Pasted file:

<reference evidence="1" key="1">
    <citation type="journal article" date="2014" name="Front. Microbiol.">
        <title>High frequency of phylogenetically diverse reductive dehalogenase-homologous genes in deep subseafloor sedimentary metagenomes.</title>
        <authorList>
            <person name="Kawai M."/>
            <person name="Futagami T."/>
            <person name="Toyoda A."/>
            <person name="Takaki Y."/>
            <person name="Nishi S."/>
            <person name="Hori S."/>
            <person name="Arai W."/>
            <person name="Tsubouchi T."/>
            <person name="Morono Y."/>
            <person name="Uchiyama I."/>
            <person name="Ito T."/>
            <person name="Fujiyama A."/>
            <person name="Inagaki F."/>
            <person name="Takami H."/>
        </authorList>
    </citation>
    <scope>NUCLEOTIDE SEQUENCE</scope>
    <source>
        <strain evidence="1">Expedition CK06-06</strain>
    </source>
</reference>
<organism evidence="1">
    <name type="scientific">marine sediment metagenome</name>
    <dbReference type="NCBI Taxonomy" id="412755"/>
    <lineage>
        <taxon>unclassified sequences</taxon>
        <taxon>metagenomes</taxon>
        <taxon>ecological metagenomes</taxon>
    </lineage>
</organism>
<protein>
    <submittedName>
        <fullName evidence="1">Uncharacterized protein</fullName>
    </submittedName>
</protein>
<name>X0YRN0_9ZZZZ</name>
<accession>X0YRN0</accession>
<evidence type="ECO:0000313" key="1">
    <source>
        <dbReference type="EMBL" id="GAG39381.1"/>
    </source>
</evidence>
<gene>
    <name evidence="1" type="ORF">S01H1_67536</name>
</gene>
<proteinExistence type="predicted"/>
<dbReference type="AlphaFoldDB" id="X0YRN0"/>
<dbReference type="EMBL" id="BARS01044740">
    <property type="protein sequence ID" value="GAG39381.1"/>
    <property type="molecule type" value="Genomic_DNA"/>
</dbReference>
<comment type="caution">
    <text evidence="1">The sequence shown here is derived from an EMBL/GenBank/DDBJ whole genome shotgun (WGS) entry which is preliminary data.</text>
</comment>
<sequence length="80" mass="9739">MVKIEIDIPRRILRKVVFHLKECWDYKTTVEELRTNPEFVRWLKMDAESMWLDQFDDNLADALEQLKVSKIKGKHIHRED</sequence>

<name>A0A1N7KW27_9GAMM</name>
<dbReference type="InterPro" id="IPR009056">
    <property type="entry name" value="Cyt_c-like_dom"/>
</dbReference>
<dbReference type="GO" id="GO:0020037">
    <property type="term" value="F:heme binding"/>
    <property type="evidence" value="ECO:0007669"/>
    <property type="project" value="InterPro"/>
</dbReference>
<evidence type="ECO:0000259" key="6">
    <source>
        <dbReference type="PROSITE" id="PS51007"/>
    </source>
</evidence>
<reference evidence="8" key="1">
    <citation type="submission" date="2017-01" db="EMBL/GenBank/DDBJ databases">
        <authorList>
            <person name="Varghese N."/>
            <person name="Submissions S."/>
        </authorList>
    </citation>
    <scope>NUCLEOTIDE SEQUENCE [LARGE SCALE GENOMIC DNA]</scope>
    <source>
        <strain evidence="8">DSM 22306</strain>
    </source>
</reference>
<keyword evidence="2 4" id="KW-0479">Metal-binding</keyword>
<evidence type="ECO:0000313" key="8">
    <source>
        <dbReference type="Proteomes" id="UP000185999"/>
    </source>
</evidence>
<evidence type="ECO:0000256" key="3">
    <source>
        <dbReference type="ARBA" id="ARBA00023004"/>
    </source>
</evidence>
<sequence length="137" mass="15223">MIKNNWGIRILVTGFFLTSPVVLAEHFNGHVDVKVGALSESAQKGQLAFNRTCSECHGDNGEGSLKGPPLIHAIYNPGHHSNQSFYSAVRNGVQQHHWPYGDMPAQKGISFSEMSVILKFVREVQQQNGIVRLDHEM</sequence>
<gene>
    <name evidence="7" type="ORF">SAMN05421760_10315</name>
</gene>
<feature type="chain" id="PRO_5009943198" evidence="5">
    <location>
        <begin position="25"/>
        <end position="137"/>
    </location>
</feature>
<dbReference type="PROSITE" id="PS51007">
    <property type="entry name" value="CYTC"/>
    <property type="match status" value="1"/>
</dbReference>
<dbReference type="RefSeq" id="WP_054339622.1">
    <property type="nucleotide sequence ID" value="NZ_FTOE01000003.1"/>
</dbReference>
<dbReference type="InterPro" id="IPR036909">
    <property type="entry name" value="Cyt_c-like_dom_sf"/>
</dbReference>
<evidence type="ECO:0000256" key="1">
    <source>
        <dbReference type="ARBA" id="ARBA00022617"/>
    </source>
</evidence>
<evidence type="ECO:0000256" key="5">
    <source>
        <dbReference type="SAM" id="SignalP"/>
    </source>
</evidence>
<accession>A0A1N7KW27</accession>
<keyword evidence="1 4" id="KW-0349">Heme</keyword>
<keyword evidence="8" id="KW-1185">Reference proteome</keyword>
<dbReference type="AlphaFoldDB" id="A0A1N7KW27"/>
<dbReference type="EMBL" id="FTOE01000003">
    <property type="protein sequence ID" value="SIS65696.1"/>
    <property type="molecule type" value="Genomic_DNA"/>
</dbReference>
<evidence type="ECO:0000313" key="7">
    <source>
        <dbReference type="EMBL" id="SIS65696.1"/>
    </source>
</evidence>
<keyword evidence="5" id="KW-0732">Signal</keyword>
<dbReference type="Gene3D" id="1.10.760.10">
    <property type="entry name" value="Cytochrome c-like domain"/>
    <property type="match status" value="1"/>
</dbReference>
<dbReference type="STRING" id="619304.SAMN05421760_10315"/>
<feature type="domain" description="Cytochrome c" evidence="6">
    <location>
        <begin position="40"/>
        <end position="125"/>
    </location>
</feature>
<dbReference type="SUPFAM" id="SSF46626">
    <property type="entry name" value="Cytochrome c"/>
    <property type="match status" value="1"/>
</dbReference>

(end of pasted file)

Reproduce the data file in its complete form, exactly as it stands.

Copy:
<reference evidence="1" key="1">
    <citation type="journal article" date="2014" name="Front. Microbiol.">
        <title>High frequency of phylogenetically diverse reductive dehalogenase-homologous genes in deep subseafloor sedimentary metagenomes.</title>
        <authorList>
            <person name="Kawai M."/>
            <person name="Futagami T."/>
            <person name="Toyoda A."/>
            <person name="Takaki Y."/>
            <person name="Nishi S."/>
            <person name="Hori S."/>
            <person name="Arai W."/>
            <person name="Tsubouchi T."/>
            <person name="Morono Y."/>
            <person name="Uchiyama I."/>
            <person name="Ito T."/>
            <person name="Fujiyama A."/>
            <person name="Inagaki F."/>
            <person name="Takami H."/>
        </authorList>
    </citation>
    <scope>NUCLEOTIDE SEQUENCE</scope>
    <source>
        <strain evidence="1">Expedition CK06-06</strain>
    </source>
</reference>
<organism evidence="1">
    <name type="scientific">marine sediment metagenome</name>
    <dbReference type="NCBI Taxonomy" id="412755"/>
    <lineage>
        <taxon>unclassified sequences</taxon>
        <taxon>metagenomes</taxon>
        <taxon>ecological metagenomes</taxon>
    </lineage>
</organism>
<protein>
    <submittedName>
        <fullName evidence="1">Uncharacterized protein</fullName>
    </submittedName>
</protein>
<name>X0YRN0_9ZZZZ</name>
<accession>X0YRN0</accession>
<evidence type="ECO:0000313" key="1">
    <source>
        <dbReference type="EMBL" id="GAG39381.1"/>
    </source>
</evidence>
<gene>
    <name evidence="1" type="ORF">S01H1_67536</name>
</gene>
<proteinExistence type="predicted"/>
<dbReference type="AlphaFoldDB" id="X0YRN0"/>
<dbReference type="EMBL" id="BARS01044740">
    <property type="protein sequence ID" value="GAG39381.1"/>
    <property type="molecule type" value="Genomic_DNA"/>
</dbReference>
<comment type="caution">
    <text evidence="1">The sequence shown here is derived from an EMBL/GenBank/DDBJ whole genome shotgun (WGS) entry which is preliminary data.</text>
</comment>
<sequence length="80" mass="9739">MVKIEIDIPRRILRKVVFHLKECWDYKTTVEELRTNPEFVRWLKMDAESMWLDQFDDNLADALEQLKVSKIKGKHIHRED</sequence>

<name>A0A1N7KW27_9GAMM</name>
<dbReference type="InterPro" id="IPR009056">
    <property type="entry name" value="Cyt_c-like_dom"/>
</dbReference>
<dbReference type="GO" id="GO:0020037">
    <property type="term" value="F:heme binding"/>
    <property type="evidence" value="ECO:0007669"/>
    <property type="project" value="InterPro"/>
</dbReference>
<evidence type="ECO:0000259" key="6">
    <source>
        <dbReference type="PROSITE" id="PS51007"/>
    </source>
</evidence>
<reference evidence="8" key="1">
    <citation type="submission" date="2017-01" db="EMBL/GenBank/DDBJ databases">
        <authorList>
            <person name="Varghese N."/>
            <person name="Submissions S."/>
        </authorList>
    </citation>
    <scope>NUCLEOTIDE SEQUENCE [LARGE SCALE GENOMIC DNA]</scope>
    <source>
        <strain evidence="8">DSM 22306</strain>
    </source>
</reference>
<keyword evidence="2 4" id="KW-0479">Metal-binding</keyword>
<evidence type="ECO:0000313" key="8">
    <source>
        <dbReference type="Proteomes" id="UP000185999"/>
    </source>
</evidence>
<evidence type="ECO:0000256" key="3">
    <source>
        <dbReference type="ARBA" id="ARBA00023004"/>
    </source>
</evidence>
<sequence length="137" mass="15223">MIKNNWGIRILVTGFFLTSPVVLAEHFNGHVDVKVGALSESAQKGQLAFNRTCSECHGDNGEGSLKGPPLIHAIYNPGHHSNQSFYSAVRNGVQQHHWPYGDMPAQKGISFSEMSVILKFVREVQQQNGIVRLDHEM</sequence>
<gene>
    <name evidence="7" type="ORF">SAMN05421760_10315</name>
</gene>
<feature type="chain" id="PRO_5009943198" evidence="5">
    <location>
        <begin position="25"/>
        <end position="137"/>
    </location>
</feature>
<dbReference type="PROSITE" id="PS51007">
    <property type="entry name" value="CYTC"/>
    <property type="match status" value="1"/>
</dbReference>
<dbReference type="RefSeq" id="WP_054339622.1">
    <property type="nucleotide sequence ID" value="NZ_FTOE01000003.1"/>
</dbReference>
<dbReference type="InterPro" id="IPR036909">
    <property type="entry name" value="Cyt_c-like_dom_sf"/>
</dbReference>
<evidence type="ECO:0000256" key="1">
    <source>
        <dbReference type="ARBA" id="ARBA00022617"/>
    </source>
</evidence>
<evidence type="ECO:0000256" key="5">
    <source>
        <dbReference type="SAM" id="SignalP"/>
    </source>
</evidence>
<accession>A0A1N7KW27</accession>
<keyword evidence="1 4" id="KW-0349">Heme</keyword>
<keyword evidence="8" id="KW-1185">Reference proteome</keyword>
<dbReference type="AlphaFoldDB" id="A0A1N7KW27"/>
<dbReference type="EMBL" id="FTOE01000003">
    <property type="protein sequence ID" value="SIS65696.1"/>
    <property type="molecule type" value="Genomic_DNA"/>
</dbReference>
<evidence type="ECO:0000313" key="7">
    <source>
        <dbReference type="EMBL" id="SIS65696.1"/>
    </source>
</evidence>
<keyword evidence="5" id="KW-0732">Signal</keyword>
<dbReference type="Gene3D" id="1.10.760.10">
    <property type="entry name" value="Cytochrome c-like domain"/>
    <property type="match status" value="1"/>
</dbReference>
<dbReference type="STRING" id="619304.SAMN05421760_10315"/>
<feature type="domain" description="Cytochrome c" evidence="6">
    <location>
        <begin position="40"/>
        <end position="125"/>
    </location>
</feature>
<dbReference type="SUPFAM" id="SSF46626">
    <property type="entry name" value="Cytochrome c"/>
    <property type="match status" value="1"/>
</dbReference>